9am was again an RSS/ATOM aggregator, but this time I was crawling the whole web for the tech related stuff and some news sites for general news (kept general news anyway from indews!). You can find an internet archive snapshot here.
9am had a many features, like: finding top keywords, grouping similar items, inbuilt search, categorizing a feed item into one of these categories:
DBs, UI, .Net, S/W Engg, Languages, Mobile, Java, XML, OS
Categorization was based on bag of words and worked fairly well. It was also hosted at my home computer using a static IP and had a 384 Kbps network connection. Crawler used to crawl a few thousand URLs everyday based on a Revisit Policy. The database had around 60,000 feed (RSS/ATOM) URLs and everyday it used to discover new ones. Some of the website owners got pissed with the crawling and asked me to remove the URLs. Since everything was automated, I had no control over URL discovery.
9am was really fun, it used to discover really good articles on the web everyday and I always had something amazing to read in my office. Following is an internet archive screenshot of the Language category under TECH tab:

The whole setup had many issues, day time power cuts, internet outage, slow internet, slow machine, poor MySQL full text search. Despite of all, it used to get ~5000 visits/day from Google.
When I was moving to another city, I had to shut it down. For unknown reasons it remained that way forever. The crawler code can be found at https://code.google.com/p/crowl/ and https://github.com/vikasing/crowl

Mozvo.com (2011-2013)
Mozvo analyzed the sentiments of tweets, reviews and blogs to create a Mozvo score for a movie. It had many other cool features like: movie recommendations, actor profiles, friends' tweets about a movie, movie explorer based on many attributes etc. This was the most ambitious side project I ever did. It also involved two more guys from the same company I was working at. We worked after office, almost everyday, initially it felt like it might end up evolving in a startup. I mainly worked on the back-end part of it, which had MongoDB as its database and a data layer written in Java. It was fun building the core parts. I ended up learning lots of new stuff.

We kept on adding many features without asking our users whether they really wanted them or not. It was like a playground for us, whatever we (or any one of us) thought was cool, we ended up implementing that ignoring the outcome. We did not analyze whether any feature was helping us in retaining the users. Google brought all the traffic and that was not really enough, ~200 visits/day. Gradually we lost our interest and in April 2013 we altogether stopped working on it. It is still alive at mozvo.com but in a dormant state.

GizmoAge (2012)
This was an Android app built on top of PhoneGap, main aim was to collect latest gadget news and group it to remove ambiguity.  The first version of the app was ready to use and did look much better than many apps in the Play Store. I published the app in Play Store, but removed it after a couple of months, don't remember why :), I guess there were some server issues.

Cryptocurrency Mining (2014)
This was my first hardware hacking project. I ended up investing around \$1000 in this project, bought 2 top end graphics cards, a 850 watt SMPS and lots of hacky stuff like PCI risers, power buttons from Hong Kong etc.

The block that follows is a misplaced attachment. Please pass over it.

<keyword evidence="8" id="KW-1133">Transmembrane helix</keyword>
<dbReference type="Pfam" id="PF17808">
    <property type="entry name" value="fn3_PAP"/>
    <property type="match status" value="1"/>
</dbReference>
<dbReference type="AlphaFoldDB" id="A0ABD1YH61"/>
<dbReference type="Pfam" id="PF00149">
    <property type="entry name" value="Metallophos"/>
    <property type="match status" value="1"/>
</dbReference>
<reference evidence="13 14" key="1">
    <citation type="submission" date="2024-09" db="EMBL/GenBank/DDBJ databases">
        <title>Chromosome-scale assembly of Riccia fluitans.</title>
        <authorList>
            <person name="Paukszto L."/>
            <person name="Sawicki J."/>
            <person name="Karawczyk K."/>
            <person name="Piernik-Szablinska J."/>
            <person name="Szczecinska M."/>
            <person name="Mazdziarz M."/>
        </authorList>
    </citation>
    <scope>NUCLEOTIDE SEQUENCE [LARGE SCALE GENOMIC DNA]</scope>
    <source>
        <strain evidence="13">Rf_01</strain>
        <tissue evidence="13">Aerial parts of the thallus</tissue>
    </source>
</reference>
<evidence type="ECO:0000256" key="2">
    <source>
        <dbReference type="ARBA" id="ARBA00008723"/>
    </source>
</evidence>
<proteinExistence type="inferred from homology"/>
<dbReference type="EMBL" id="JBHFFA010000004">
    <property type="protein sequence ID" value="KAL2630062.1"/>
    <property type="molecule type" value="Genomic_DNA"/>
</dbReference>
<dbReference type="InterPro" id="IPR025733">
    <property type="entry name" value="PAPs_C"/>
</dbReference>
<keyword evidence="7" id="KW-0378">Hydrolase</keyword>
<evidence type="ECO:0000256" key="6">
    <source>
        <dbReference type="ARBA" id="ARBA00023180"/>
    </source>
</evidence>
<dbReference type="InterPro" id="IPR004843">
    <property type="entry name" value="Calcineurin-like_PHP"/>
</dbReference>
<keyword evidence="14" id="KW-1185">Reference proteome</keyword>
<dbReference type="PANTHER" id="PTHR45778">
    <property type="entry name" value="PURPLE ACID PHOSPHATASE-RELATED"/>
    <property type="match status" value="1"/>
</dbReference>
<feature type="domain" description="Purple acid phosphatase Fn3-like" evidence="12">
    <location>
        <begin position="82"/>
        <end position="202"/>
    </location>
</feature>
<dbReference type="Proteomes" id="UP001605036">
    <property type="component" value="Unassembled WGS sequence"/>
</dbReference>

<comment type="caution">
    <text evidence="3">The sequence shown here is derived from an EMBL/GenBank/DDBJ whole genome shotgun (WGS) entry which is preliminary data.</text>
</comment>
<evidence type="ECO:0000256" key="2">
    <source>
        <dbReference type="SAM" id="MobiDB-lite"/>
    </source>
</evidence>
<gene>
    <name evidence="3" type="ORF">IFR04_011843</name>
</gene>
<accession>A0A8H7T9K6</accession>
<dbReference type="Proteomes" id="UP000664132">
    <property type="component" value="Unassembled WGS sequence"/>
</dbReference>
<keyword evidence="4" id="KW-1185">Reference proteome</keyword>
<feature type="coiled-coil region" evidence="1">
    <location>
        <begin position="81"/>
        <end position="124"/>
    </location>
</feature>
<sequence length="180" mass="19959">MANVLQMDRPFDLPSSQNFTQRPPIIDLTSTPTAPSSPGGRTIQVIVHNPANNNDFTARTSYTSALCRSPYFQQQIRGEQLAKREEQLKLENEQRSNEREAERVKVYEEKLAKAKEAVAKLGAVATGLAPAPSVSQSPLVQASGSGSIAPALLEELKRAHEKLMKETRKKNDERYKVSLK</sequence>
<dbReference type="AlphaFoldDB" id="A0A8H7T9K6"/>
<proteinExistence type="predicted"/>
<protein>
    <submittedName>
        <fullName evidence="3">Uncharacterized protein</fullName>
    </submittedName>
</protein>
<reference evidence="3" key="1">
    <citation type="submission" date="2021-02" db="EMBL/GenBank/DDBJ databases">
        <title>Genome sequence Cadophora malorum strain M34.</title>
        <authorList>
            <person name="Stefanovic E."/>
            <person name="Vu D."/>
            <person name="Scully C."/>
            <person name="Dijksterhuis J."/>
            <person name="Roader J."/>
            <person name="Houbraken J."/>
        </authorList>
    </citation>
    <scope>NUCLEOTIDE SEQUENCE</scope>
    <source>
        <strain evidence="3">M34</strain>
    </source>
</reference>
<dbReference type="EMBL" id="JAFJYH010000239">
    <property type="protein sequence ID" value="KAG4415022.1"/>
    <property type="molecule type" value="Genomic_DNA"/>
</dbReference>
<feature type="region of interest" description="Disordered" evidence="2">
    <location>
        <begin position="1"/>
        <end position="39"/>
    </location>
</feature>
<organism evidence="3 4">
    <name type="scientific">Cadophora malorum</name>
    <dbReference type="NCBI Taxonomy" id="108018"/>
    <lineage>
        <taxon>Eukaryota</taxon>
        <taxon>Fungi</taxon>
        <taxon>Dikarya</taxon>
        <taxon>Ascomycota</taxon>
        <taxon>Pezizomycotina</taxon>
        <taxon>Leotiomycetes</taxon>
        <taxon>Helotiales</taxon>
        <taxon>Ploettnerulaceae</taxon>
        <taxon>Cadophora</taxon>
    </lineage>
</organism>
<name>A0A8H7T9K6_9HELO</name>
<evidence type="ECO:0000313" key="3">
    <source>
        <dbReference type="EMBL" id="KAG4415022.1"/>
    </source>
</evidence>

The rig mined all the popular alt coin currencies at that time from Dogcoin to Coinocoin. I also did some trading at various exchanges. After three months of mining all the fun was gone so I stopped my rig and decided to sell the hardware. But before that following happened:
I had to RMA one of the graphics card and the motherboard short circuited (no RMA). Also lost around 0.1 bitcoin in trading. Sometime later I sold my 0.42 bitcoin and stopped the crypto currency madness all together.
Nevertheless it was fun, got to learn many things about crypto currencies eg. bitcoin, blockchain, ASIC, primecoin, mintcoin, CPU only coins, and there were these crazy ideas of coin drops, also country specific coins like Auroracoin for Iceland.

Others
There were some other small projects here and there:
• Crowl (2009- ): The web crawler which powered 9am, still working on it, its much more powerful now.
• NiceText (2012-): This is a very small library I wrote to extract the text from a webpage. Other libs boilerpipe and readability port did not work that well on many pages. This is a part of crowl project. I wrote a post about it and here is the github link.
• jaLSA (2014-): A lib I wrote to do Latent Semantic Analysis. It was needed for a project I was working on in my previous company.
• velocityplus (2011): An eclipse plugin for Apache velocity templating engine. Worked on it when I was working in my first company. It is unfinished, got really bored while developing it.
• Fing.in (2012): A Bollywood news portal, it was supposed to be a sub project of mozvo.com. Finished it locally but did not publish it anywhere.
• Paltan.org (2008): I briefly worked on creating a social networking website for my college group, it was based on Wordpress based Buddypress. But the Buddypress itself was in beta development and lacked many obvious features. It was all PHP, lost my interest very soon, did not go anywhere, shut it down after sometime.
• letsj.com (2012): An aggregator for Java related articles. Intention was to use Lucene as a database as well as indexing engine, got into many issues, abandoned.